Fox News 'Bucks’ the Odds


Is Fox News Channel worth a buck? Affiliates will decide. Officials at the network are floating a proposal seeking a license fee of $1 per month per subscriber.

The asking price represents a steep hike over its current rate, largely in the 25 to 30 cents range, according to distribution executives.

The proposal, a copy of which was obtained by Multichannel News, also calls for a standalone 10-cent monthly fee for its oft-talked-about new business news channel.


Whether distributors, whose original decade-long deals begin to expire this fall, and potential new carriers think that’s fair and balanced will play out over the coming months.

There are also combination rates and volume discounts that would bring pricing for both services under $1.

Tim Carry, senior vice president of affiliate relations at Fox News, confirmed the pricing for the cable news leader. “We’re starting out with a dollar for Fox News,’’ he said.

Should Fox News get its price, only ESPN and regional sports networks would command higher rates in ad-supported cable.

Carry said the proposal was sent to “new people” in the market — presumably, telcos Verizon Communications Inc. and AT&T Inc. and their respective FiOS TV and U-Verse video services — a few weeks ago. Incumbents began receiving the information at the National Show in Atlanta last week.

Fox News — with parent News Corp. paying distributors $10 per subscriber — launched in October 1996 in about 17 million homes via 10-year deals. Those original contracts begin to roll off on Sept. 30.

Now, Fox wants five-year deals, with the proposal also covering provisions for a 3-cent hike in the monthly fee for the news network over each year of the contract; and a 1-cent annual increase for the business channel.

If a distributor carries both, the year-to-year increase in the monthly fee would be 3 cents, according to the document.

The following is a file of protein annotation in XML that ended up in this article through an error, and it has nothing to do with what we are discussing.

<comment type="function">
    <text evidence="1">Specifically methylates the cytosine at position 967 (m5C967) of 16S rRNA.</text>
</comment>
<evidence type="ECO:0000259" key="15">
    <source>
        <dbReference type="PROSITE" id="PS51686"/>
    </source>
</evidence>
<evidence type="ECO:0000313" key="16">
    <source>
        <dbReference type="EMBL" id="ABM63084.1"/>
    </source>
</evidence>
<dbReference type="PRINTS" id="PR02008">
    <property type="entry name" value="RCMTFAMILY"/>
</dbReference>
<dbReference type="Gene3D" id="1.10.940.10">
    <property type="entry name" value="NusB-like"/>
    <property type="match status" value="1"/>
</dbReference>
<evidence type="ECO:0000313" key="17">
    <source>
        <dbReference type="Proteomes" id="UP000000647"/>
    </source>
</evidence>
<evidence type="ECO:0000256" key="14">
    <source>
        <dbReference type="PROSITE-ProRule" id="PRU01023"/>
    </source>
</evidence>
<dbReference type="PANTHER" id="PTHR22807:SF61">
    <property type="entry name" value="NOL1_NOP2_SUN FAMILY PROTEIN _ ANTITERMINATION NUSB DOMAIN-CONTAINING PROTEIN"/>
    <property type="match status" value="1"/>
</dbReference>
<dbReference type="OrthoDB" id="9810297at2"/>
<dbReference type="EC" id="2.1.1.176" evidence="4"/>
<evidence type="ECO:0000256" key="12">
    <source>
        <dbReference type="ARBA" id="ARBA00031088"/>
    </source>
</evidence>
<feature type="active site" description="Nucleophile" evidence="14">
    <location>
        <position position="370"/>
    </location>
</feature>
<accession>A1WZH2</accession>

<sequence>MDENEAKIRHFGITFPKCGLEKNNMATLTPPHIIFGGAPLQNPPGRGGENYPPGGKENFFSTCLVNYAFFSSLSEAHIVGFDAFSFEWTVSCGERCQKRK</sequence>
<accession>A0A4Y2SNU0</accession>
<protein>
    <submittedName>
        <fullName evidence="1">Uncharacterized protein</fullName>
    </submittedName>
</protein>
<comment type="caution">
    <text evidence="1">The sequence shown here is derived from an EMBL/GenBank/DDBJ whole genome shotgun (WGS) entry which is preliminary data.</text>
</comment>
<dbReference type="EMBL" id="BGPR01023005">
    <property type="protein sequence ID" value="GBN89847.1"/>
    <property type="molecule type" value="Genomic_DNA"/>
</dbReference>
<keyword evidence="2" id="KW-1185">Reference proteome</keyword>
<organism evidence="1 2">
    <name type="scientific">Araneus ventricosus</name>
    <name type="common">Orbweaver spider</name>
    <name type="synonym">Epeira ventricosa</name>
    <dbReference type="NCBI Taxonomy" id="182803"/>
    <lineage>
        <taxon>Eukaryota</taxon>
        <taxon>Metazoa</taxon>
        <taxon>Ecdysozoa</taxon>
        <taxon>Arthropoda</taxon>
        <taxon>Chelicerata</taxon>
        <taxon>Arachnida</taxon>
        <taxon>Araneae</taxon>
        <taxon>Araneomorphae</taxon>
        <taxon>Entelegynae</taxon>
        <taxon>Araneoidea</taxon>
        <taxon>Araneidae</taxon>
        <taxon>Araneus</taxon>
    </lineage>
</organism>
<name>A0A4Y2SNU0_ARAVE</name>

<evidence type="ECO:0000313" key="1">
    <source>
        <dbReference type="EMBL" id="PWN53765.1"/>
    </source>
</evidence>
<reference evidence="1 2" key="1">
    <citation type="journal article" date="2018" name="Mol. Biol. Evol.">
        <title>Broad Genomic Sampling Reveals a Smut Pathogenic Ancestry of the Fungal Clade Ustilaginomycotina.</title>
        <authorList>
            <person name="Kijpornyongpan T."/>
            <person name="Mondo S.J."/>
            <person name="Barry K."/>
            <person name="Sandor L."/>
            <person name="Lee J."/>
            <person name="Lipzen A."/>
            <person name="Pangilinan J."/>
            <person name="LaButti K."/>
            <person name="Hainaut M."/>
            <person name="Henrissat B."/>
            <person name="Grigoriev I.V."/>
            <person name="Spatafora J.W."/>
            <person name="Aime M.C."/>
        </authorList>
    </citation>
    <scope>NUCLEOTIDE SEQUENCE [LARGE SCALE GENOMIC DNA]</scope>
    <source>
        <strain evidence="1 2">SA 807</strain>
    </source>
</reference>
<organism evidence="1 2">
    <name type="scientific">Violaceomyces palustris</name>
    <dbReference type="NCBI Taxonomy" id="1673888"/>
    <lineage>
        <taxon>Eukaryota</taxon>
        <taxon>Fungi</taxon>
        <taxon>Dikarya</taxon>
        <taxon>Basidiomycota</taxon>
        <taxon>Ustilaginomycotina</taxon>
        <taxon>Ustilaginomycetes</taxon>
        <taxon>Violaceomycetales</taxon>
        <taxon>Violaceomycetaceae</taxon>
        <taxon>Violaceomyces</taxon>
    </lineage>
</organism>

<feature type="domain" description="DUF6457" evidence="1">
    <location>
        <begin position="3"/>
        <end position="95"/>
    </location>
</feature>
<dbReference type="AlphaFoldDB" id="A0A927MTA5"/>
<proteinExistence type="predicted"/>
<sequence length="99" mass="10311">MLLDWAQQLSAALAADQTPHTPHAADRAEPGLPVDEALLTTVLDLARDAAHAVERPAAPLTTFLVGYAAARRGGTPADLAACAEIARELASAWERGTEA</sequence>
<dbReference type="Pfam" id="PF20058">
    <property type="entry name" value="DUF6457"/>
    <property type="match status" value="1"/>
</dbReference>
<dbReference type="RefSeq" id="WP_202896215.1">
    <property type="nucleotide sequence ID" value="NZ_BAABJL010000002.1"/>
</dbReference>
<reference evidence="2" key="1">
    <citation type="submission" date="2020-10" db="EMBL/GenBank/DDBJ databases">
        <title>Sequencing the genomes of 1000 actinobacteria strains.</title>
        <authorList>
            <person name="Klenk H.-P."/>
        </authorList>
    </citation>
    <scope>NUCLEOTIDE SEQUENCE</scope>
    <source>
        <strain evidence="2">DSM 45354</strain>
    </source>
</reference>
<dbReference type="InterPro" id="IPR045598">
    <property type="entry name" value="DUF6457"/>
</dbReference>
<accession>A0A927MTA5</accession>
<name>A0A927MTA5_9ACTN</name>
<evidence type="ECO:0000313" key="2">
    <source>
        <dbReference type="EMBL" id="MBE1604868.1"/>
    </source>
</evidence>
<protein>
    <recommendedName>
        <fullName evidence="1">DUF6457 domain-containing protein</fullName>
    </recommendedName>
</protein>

Carry and his affiliate team have spent a year conducting a road show trumpeting “Fox News Channel: America’s Most Valuable Cable Network.” The presentation touted ratings gains against Cable News Network, which gets about 40 cents per subscriber, and MSNBC; growth against broadcast news (Carry says Fox is grabbing 45% of all the viewers the older medium is losing in the genre); brand equity and consumer-resonance attributes; and Fox News’s value as a local ad-sales vehicle.

The network is gearing up for its first local ad sales initiative, tied to a “Breakfast with Fox & Friends Sweepstakes.”

“This was the best [National] Show for Fox News in the past five or six years,” Carry said. “We’ve had a lot of good discussions with distributors about our brand value. We’re going to get close to a dollar.”

Said one distributor executive: “For a lot of people, Fox News is the only channel. There will be push-back, but it’s going to be difficult for someone not to take it.”


A veteran cable operator said the “offset” could come on the business-news side.

“The ratings for CNBC and Bloomberg have been stagnant for so long, there may be an opportunity in the business segment with a different approach,” the executive said. “I’m going to try to justify [to management] the investment of a dime as part of the package, for a channel that could be worth 25 cents or more within a few years.”

Carry declined to discuss the business channel, which has been the subject of many reports and debut dates. Evidently, the combination plans are being used as an incentive and gauge to determine the proposed service’s viability.